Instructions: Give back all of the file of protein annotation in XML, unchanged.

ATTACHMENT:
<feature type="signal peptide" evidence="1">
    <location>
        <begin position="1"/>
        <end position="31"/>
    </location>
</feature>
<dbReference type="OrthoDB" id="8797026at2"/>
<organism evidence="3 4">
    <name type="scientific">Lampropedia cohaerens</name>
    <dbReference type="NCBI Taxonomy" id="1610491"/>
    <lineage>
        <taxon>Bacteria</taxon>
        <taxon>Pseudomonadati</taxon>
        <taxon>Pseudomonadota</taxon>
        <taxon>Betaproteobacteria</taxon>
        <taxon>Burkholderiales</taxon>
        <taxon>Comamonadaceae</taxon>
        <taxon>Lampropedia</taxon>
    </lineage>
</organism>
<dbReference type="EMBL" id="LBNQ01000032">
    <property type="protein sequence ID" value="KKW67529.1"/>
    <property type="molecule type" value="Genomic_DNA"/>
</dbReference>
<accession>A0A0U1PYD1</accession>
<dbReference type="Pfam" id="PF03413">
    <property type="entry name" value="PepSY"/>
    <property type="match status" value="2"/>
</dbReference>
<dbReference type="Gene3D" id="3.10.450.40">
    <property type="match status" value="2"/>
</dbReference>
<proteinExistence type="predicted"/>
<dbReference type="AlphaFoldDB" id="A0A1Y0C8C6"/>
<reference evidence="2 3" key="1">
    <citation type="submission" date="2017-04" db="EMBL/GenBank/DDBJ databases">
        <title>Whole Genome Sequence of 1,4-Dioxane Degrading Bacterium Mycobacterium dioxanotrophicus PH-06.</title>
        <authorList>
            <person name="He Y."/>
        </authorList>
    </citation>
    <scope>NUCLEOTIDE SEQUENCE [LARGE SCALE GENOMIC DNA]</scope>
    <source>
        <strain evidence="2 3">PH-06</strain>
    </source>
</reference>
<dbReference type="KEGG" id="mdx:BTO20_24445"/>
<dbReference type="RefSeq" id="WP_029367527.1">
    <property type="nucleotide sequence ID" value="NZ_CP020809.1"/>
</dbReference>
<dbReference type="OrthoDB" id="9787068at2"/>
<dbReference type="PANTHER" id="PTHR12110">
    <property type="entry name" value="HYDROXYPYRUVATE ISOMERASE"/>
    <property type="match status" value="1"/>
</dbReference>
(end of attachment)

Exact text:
<feature type="signal peptide" evidence="1">
    <location>
        <begin position="1"/>
        <end position="31"/>
    </location>
</feature>
<dbReference type="OrthoDB" id="8797026at2"/>
<organism evidence="3 4">
    <name type="scientific">Lampropedia cohaerens</name>
    <dbReference type="NCBI Taxonomy" id="1610491"/>
    <lineage>
        <taxon>Bacteria</taxon>
        <taxon>Pseudomonadati</taxon>
        <taxon>Pseudomonadota</taxon>
        <taxon>Betaproteobacteria</taxon>
        <taxon>Burkholderiales</taxon>
        <taxon>Comamonadaceae</taxon>
        <taxon>Lampropedia</taxon>
    </lineage>
</organism>
<dbReference type="EMBL" id="LBNQ01000032">
    <property type="protein sequence ID" value="KKW67529.1"/>
    <property type="molecule type" value="Genomic_DNA"/>
</dbReference>
<accession>A0A0U1PYD1</accession>
<dbReference type="Pfam" id="PF03413">
    <property type="entry name" value="PepSY"/>
    <property type="match status" value="2"/>
</dbReference>
<dbReference type="Gene3D" id="3.10.450.40">
    <property type="match status" value="2"/>
</dbReference>
<proteinExistence type="predicted"/>
<dbReference type="AlphaFoldDB" id="A0A1Y0C8C6"/>
<reference evidence="2 3" key="1">
    <citation type="submission" date="2017-04" db="EMBL/GenBank/DDBJ databases">
        <title>Whole Genome Sequence of 1,4-Dioxane Degrading Bacterium Mycobacterium dioxanotrophicus PH-06.</title>
        <authorList>
            <person name="He Y."/>
        </authorList>
    </citation>
    <scope>NUCLEOTIDE SEQUENCE [LARGE SCALE GENOMIC DNA]</scope>
    <source>
        <strain evidence="2 3">PH-06</strain>
    </source>
</reference>
<dbReference type="KEGG" id="mdx:BTO20_24445"/>
<dbReference type="RefSeq" id="WP_029367527.1">
    <property type="nucleotide sequence ID" value="NZ_CP020809.1"/>
</dbReference>
<dbReference type="OrthoDB" id="9787068at2"/>
<dbReference type="PANTHER" id="PTHR12110">
    <property type="entry name" value="HYDROXYPYRUVATE ISOMERASE"/>
    <property type="match status" value="1"/>
</dbReference>